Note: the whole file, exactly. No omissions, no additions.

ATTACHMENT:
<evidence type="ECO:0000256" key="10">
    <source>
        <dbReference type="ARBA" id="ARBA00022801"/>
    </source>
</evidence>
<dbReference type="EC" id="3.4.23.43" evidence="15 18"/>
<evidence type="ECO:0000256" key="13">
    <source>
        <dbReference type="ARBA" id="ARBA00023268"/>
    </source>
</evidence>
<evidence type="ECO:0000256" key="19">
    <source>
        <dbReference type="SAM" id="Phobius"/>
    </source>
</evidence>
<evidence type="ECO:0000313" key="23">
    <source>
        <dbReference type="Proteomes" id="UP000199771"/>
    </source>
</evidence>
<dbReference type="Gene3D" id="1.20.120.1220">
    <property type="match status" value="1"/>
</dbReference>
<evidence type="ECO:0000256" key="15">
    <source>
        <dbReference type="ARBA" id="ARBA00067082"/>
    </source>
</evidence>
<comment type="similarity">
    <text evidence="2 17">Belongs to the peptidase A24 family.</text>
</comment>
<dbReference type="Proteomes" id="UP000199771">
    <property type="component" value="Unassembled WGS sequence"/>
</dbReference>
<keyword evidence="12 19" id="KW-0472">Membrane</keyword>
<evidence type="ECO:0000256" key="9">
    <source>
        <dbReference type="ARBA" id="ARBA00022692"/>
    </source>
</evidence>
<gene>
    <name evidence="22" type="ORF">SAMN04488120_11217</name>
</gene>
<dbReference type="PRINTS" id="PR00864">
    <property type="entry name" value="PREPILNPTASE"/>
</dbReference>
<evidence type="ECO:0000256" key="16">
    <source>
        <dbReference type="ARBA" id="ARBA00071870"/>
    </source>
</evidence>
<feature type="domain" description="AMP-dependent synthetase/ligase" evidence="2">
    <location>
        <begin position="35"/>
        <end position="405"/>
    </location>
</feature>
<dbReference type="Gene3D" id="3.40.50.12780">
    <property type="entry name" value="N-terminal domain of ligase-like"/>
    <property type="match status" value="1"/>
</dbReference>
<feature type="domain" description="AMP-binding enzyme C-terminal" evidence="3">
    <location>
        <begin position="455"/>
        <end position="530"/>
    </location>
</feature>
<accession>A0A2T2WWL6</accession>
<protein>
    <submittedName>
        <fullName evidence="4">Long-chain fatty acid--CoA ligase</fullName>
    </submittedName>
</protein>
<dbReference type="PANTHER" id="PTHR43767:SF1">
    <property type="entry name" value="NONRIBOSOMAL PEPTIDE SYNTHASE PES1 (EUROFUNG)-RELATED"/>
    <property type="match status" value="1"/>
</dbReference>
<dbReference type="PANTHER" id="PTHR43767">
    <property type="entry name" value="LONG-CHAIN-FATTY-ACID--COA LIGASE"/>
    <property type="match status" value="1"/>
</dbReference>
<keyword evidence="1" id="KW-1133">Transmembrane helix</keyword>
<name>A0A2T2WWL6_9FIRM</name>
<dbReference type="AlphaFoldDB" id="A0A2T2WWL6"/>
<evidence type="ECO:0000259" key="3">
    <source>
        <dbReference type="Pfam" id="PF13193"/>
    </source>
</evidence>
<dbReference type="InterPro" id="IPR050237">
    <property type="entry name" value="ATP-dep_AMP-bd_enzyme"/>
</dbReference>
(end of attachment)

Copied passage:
<evidence type="ECO:0000256" key="10">
    <source>
        <dbReference type="ARBA" id="ARBA00022801"/>
    </source>
</evidence>
<dbReference type="EC" id="3.4.23.43" evidence="15 18"/>
<evidence type="ECO:0000256" key="13">
    <source>
        <dbReference type="ARBA" id="ARBA00023268"/>
    </source>
</evidence>
<evidence type="ECO:0000256" key="19">
    <source>
        <dbReference type="SAM" id="Phobius"/>
    </source>
</evidence>
<evidence type="ECO:0000313" key="23">
    <source>
        <dbReference type="Proteomes" id="UP000199771"/>
    </source>
</evidence>
<dbReference type="Gene3D" id="1.20.120.1220">
    <property type="match status" value="1"/>
</dbReference>
<evidence type="ECO:0000256" key="15">
    <source>
        <dbReference type="ARBA" id="ARBA00067082"/>
    </source>
</evidence>
<comment type="similarity">
    <text evidence="2 17">Belongs to the peptidase A24 family.</text>
</comment>
<dbReference type="Proteomes" id="UP000199771">
    <property type="component" value="Unassembled WGS sequence"/>
</dbReference>
<keyword evidence="12 19" id="KW-0472">Membrane</keyword>
<evidence type="ECO:0000256" key="9">
    <source>
        <dbReference type="ARBA" id="ARBA00022692"/>
    </source>
</evidence>
<gene>
    <name evidence="22" type="ORF">SAMN04488120_11217</name>
</gene>
<dbReference type="PRINTS" id="PR00864">
    <property type="entry name" value="PREPILNPTASE"/>
</dbReference>
<evidence type="ECO:0000256" key="16">
    <source>
        <dbReference type="ARBA" id="ARBA00071870"/>
    </source>
</evidence>
<feature type="domain" description="AMP-dependent synthetase/ligase" evidence="2">
    <location>
        <begin position="35"/>
        <end position="405"/>
    </location>
</feature>
<dbReference type="Gene3D" id="3.40.50.12780">
    <property type="entry name" value="N-terminal domain of ligase-like"/>
    <property type="match status" value="1"/>
</dbReference>
<feature type="domain" description="AMP-binding enzyme C-terminal" evidence="3">
    <location>
        <begin position="455"/>
        <end position="530"/>
    </location>
</feature>
<accession>A0A2T2WWL6</accession>
<protein>
    <submittedName>
        <fullName evidence="4">Long-chain fatty acid--CoA ligase</fullName>
    </submittedName>
</protein>
<dbReference type="PANTHER" id="PTHR43767:SF1">
    <property type="entry name" value="NONRIBOSOMAL PEPTIDE SYNTHASE PES1 (EUROFUNG)-RELATED"/>
    <property type="match status" value="1"/>
</dbReference>
<dbReference type="PANTHER" id="PTHR43767">
    <property type="entry name" value="LONG-CHAIN-FATTY-ACID--COA LIGASE"/>
    <property type="match status" value="1"/>
</dbReference>
<keyword evidence="1" id="KW-1133">Transmembrane helix</keyword>
<name>A0A2T2WWL6_9FIRM</name>
<dbReference type="AlphaFoldDB" id="A0A2T2WWL6"/>
<evidence type="ECO:0000259" key="3">
    <source>
        <dbReference type="Pfam" id="PF13193"/>
    </source>
</evidence>
<dbReference type="InterPro" id="IPR050237">
    <property type="entry name" value="ATP-dep_AMP-bd_enzyme"/>
</dbReference>